Friday, May 2, 2014

Review: The Internet's Own Boy

Aaron Swartz locks his eyes right onto you at the start of The Internet's Own Boy, the documentary by Brian Knappenberger now on the film festival circuit. I saw it last night at the Montclair Film Festival, where it was received enthusiastically.

The Aaron Swartz story says so much about the times we live in (and in the smallish world of techies I've inhabited for the last 20 years). I'm happy that the story has found such an effective telling.

Knappenberger's film invites you to look into a lot of eyes, to swim in a variety of gazes. You can't help but to try to understand and assess these people, face to face. Knappenberger's friendly camera work lets you look at people as you never would in real life; the people and the eyes speak for themselves.

Swartz's family are the beams and girders of this film. Starting with the home video of Aaron and his brothers as children, we are invited into the Swartz home as old friends. Aaron's brothers, Noah and Ben, provide the voice and tone of the film, which is surprisingly upbeat and full of love. But the ice in Aaron's eyes is alive in both brothers and it's easy to hear Aaron in their voices.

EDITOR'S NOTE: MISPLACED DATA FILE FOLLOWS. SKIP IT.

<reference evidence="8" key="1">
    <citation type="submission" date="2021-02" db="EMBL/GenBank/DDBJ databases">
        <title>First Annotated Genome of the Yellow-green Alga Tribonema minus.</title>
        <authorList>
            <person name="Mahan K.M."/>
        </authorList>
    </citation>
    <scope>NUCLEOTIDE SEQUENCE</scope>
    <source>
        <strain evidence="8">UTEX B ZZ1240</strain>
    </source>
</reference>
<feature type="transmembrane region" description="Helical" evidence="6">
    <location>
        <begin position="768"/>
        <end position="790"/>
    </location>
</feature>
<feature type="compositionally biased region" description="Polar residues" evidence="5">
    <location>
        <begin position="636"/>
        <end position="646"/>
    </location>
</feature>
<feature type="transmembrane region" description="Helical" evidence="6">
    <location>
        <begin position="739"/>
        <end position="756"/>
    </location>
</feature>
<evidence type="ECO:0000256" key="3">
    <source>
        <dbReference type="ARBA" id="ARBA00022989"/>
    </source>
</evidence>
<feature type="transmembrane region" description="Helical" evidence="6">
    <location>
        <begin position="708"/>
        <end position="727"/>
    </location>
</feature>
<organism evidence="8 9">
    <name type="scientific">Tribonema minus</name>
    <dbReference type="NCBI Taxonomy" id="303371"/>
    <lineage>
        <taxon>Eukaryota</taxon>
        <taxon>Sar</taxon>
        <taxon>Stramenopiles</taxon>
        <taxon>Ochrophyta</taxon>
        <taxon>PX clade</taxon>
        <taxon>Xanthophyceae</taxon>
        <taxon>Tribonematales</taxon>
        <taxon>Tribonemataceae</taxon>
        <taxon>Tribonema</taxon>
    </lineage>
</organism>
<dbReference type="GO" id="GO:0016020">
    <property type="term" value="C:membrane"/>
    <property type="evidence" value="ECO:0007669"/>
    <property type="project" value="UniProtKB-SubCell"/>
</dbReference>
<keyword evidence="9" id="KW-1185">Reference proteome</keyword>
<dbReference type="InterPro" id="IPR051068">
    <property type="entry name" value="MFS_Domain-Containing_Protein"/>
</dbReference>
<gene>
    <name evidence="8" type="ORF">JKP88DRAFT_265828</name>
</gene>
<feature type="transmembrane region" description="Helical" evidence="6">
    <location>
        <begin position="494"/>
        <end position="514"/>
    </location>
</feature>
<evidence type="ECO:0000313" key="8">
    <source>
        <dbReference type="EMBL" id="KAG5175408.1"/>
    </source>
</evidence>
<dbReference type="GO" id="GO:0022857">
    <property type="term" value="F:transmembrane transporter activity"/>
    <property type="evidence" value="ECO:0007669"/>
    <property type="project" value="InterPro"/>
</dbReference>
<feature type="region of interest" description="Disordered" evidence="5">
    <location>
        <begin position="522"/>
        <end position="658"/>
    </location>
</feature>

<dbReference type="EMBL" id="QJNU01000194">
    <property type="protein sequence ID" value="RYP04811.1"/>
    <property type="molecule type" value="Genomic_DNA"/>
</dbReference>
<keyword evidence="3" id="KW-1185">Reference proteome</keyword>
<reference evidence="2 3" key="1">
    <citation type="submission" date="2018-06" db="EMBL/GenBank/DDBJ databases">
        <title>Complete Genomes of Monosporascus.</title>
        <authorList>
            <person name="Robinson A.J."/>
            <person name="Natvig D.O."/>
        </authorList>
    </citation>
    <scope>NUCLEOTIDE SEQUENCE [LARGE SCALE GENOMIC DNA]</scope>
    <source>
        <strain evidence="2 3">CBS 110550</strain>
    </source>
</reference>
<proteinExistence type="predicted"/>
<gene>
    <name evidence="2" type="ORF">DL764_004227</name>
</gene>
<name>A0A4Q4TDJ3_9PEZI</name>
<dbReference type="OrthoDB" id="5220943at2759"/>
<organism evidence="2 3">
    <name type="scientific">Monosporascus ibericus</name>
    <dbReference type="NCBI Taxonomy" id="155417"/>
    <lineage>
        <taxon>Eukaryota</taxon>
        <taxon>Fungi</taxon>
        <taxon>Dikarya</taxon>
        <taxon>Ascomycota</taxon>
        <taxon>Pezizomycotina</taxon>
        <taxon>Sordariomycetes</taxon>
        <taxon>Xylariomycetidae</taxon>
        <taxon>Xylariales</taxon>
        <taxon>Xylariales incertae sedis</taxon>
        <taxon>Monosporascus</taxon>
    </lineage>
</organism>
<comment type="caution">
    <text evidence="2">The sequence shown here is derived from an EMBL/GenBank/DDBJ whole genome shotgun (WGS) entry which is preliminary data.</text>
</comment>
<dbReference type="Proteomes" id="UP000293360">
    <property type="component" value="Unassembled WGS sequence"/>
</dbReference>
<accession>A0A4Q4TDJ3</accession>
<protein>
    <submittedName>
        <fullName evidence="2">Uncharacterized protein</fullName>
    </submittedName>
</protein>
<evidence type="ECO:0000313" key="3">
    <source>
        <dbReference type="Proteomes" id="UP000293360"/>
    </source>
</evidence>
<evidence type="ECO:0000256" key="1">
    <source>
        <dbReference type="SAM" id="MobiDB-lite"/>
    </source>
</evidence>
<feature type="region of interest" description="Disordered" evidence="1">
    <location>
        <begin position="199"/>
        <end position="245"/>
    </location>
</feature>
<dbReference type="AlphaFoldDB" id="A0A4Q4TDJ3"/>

The eyes of Aaron's lawyer are soft and weary, his father's eyes are sad. Cory Doctorow, Brewster Kahle, Tim Berners-Lee and Carl Malamud provide twinkles of outrage. Lawrence Lessig never quite looks at us. The eyes of three women in Aaron's life provide the most memorable moments of the film. At one moment Quinn Norton's eyes become round with a fury you've never seen outside a comic book. Taren Stinebrickner-Kauffman's slightly asymmetrical eyes convey wisdom and compel action. And Susan Swartz's teary eyes, on a face with such a strong resemblance to Aaron's, just break your heart.

The technical narrative of the film is deft and accurate. A non-techy friend I saw the movie with found the issues easy to understand. I found it interesting that the audience gasped occasionally at things I knew, for example, plugging the laptop into router in the networking closet. And at Aaron's download of Westlaw when he was a student at Stanford.

And if you pay attention, I'm on screen for ALMOST TWO SECONDS.

The film gets to theaters and Streaming sites on June 27rd. There will also be a Creative Commons licensed version (CC BY-NC-SA). Not the theatrical version though, presumably because of video and/or music clips that can't be released into the commons for licensing reasons. You won't have an excuse not to see that one. And when you see it, Aaron will be staring at you. And then what will you do?

Here's the trailer:

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  1. Nicely done, Eric. You might want to revisit that last paragraph, though.